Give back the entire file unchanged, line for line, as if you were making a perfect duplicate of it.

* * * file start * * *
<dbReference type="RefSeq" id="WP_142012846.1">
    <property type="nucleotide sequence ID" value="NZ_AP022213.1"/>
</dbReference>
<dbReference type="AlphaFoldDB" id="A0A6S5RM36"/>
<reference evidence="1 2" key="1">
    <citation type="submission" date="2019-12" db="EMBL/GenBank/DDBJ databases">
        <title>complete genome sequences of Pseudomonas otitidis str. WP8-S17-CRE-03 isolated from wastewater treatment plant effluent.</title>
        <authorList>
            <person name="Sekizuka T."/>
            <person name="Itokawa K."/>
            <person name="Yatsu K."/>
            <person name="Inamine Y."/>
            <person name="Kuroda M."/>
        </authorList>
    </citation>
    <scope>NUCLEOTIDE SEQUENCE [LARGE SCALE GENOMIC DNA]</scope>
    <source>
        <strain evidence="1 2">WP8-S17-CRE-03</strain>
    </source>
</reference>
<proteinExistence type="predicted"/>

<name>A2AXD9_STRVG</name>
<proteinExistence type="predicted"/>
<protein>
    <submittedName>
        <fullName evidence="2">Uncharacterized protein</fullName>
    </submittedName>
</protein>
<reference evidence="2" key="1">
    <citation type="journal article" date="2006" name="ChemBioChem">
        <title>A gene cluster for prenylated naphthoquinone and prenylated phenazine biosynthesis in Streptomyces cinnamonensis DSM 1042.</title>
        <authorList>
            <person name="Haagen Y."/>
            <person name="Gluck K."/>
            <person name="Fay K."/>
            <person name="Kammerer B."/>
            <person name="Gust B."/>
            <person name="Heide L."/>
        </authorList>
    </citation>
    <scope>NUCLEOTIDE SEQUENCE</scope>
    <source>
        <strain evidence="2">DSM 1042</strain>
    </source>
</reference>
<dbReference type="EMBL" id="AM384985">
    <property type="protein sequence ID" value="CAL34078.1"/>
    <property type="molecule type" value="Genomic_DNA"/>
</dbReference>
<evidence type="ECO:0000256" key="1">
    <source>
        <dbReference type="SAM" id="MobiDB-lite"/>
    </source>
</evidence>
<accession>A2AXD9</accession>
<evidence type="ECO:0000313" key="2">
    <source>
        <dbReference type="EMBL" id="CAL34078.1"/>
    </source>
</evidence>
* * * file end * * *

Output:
<dbReference type="RefSeq" id="WP_142012846.1">
    <property type="nucleotide sequence ID" value="NZ_AP022213.1"/>
</dbReference>
<dbReference type="AlphaFoldDB" id="A0A6S5RM36"/>
<reference evidence="1 2" key="1">
    <citation type="submission" date="2019-12" db="EMBL/GenBank/DDBJ databases">
        <title>complete genome sequences of Pseudomonas otitidis str. WP8-S17-CRE-03 isolated from wastewater treatment plant effluent.</title>
        <authorList>
            <person name="Sekizuka T."/>
            <person name="Itokawa K."/>
            <person name="Yatsu K."/>
            <person name="Inamine Y."/>
            <person name="Kuroda M."/>
        </authorList>
    </citation>
    <scope>NUCLEOTIDE SEQUENCE [LARGE SCALE GENOMIC DNA]</scope>
    <source>
        <strain evidence="1 2">WP8-S17-CRE-03</strain>
    </source>
</reference>
<proteinExistence type="predicted"/>

<name>A2AXD9_STRVG</name>
<proteinExistence type="predicted"/>
<protein>
    <submittedName>
        <fullName evidence="2">Uncharacterized protein</fullName>
    </submittedName>
</protein>
<reference evidence="2" key="1">
    <citation type="journal article" date="2006" name="ChemBioChem">
        <title>A gene cluster for prenylated naphthoquinone and prenylated phenazine biosynthesis in Streptomyces cinnamonensis DSM 1042.</title>
        <authorList>
            <person name="Haagen Y."/>
            <person name="Gluck K."/>
            <person name="Fay K."/>
            <person name="Kammerer B."/>
            <person name="Gust B."/>
            <person name="Heide L."/>
        </authorList>
    </citation>
    <scope>NUCLEOTIDE SEQUENCE</scope>
    <source>
        <strain evidence="2">DSM 1042</strain>
    </source>
</reference>
<dbReference type="EMBL" id="AM384985">
    <property type="protein sequence ID" value="CAL34078.1"/>
    <property type="molecule type" value="Genomic_DNA"/>
</dbReference>
<evidence type="ECO:0000256" key="1">
    <source>
        <dbReference type="SAM" id="MobiDB-lite"/>
    </source>
</evidence>
<accession>A2AXD9</accession>
<evidence type="ECO:0000313" key="2">
    <source>
        <dbReference type="EMBL" id="CAL34078.1"/>
    </source>
</evidence>